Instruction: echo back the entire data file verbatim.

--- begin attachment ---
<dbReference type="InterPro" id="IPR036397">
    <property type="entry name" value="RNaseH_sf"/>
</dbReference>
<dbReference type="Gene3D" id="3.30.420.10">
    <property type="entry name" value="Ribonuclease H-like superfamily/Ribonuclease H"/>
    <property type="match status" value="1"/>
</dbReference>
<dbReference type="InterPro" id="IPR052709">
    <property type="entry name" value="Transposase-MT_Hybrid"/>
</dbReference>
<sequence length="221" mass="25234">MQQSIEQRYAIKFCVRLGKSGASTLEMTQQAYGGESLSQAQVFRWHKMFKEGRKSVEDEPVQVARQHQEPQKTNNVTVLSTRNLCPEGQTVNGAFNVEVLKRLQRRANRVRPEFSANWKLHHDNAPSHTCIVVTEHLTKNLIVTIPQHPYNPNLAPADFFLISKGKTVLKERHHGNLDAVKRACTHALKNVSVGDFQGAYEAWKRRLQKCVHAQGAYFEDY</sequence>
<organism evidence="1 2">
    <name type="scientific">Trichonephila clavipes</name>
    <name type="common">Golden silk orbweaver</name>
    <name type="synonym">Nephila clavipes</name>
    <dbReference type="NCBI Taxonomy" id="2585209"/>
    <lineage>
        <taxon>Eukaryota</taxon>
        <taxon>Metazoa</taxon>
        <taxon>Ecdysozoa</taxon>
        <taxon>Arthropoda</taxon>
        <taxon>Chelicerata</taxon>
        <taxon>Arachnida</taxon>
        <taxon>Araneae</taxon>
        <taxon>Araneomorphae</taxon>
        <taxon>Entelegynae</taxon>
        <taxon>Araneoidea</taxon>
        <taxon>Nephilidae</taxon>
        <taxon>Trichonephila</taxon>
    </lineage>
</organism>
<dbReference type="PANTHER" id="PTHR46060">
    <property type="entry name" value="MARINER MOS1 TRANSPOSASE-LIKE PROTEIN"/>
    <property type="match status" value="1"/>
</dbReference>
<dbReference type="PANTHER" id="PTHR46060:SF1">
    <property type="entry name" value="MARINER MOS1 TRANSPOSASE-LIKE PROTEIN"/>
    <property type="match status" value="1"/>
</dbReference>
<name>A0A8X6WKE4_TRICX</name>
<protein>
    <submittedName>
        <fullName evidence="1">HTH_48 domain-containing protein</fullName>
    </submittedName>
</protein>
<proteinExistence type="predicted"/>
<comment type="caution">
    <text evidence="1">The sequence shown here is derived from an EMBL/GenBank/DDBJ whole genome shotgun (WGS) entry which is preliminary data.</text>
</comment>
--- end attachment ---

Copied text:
<dbReference type="InterPro" id="IPR036397">
    <property type="entry name" value="RNaseH_sf"/>
</dbReference>
<dbReference type="Gene3D" id="3.30.420.10">
    <property type="entry name" value="Ribonuclease H-like superfamily/Ribonuclease H"/>
    <property type="match status" value="1"/>
</dbReference>
<dbReference type="InterPro" id="IPR052709">
    <property type="entry name" value="Transposase-MT_Hybrid"/>
</dbReference>
<sequence length="221" mass="25234">MQQSIEQRYAIKFCVRLGKSGASTLEMTQQAYGGESLSQAQVFRWHKMFKEGRKSVEDEPVQVARQHQEPQKTNNVTVLSTRNLCPEGQTVNGAFNVEVLKRLQRRANRVRPEFSANWKLHHDNAPSHTCIVVTEHLTKNLIVTIPQHPYNPNLAPADFFLISKGKTVLKERHHGNLDAVKRACTHALKNVSVGDFQGAYEAWKRRLQKCVHAQGAYFEDY</sequence>
<organism evidence="1 2">
    <name type="scientific">Trichonephila clavipes</name>
    <name type="common">Golden silk orbweaver</name>
    <name type="synonym">Nephila clavipes</name>
    <dbReference type="NCBI Taxonomy" id="2585209"/>
    <lineage>
        <taxon>Eukaryota</taxon>
        <taxon>Metazoa</taxon>
        <taxon>Ecdysozoa</taxon>
        <taxon>Arthropoda</taxon>
        <taxon>Chelicerata</taxon>
        <taxon>Arachnida</taxon>
        <taxon>Araneae</taxon>
        <taxon>Araneomorphae</taxon>
        <taxon>Entelegynae</taxon>
        <taxon>Araneoidea</taxon>
        <taxon>Nephilidae</taxon>
        <taxon>Trichonephila</taxon>
    </lineage>
</organism>
<dbReference type="PANTHER" id="PTHR46060">
    <property type="entry name" value="MARINER MOS1 TRANSPOSASE-LIKE PROTEIN"/>
    <property type="match status" value="1"/>
</dbReference>
<dbReference type="PANTHER" id="PTHR46060:SF1">
    <property type="entry name" value="MARINER MOS1 TRANSPOSASE-LIKE PROTEIN"/>
    <property type="match status" value="1"/>
</dbReference>
<name>A0A8X6WKE4_TRICX</name>
<protein>
    <submittedName>
        <fullName evidence="1">HTH_48 domain-containing protein</fullName>
    </submittedName>
</protein>
<proteinExistence type="predicted"/>
<comment type="caution">
    <text evidence="1">The sequence shown here is derived from an EMBL/GenBank/DDBJ whole genome shotgun (WGS) entry which is preliminary data.</text>
</comment>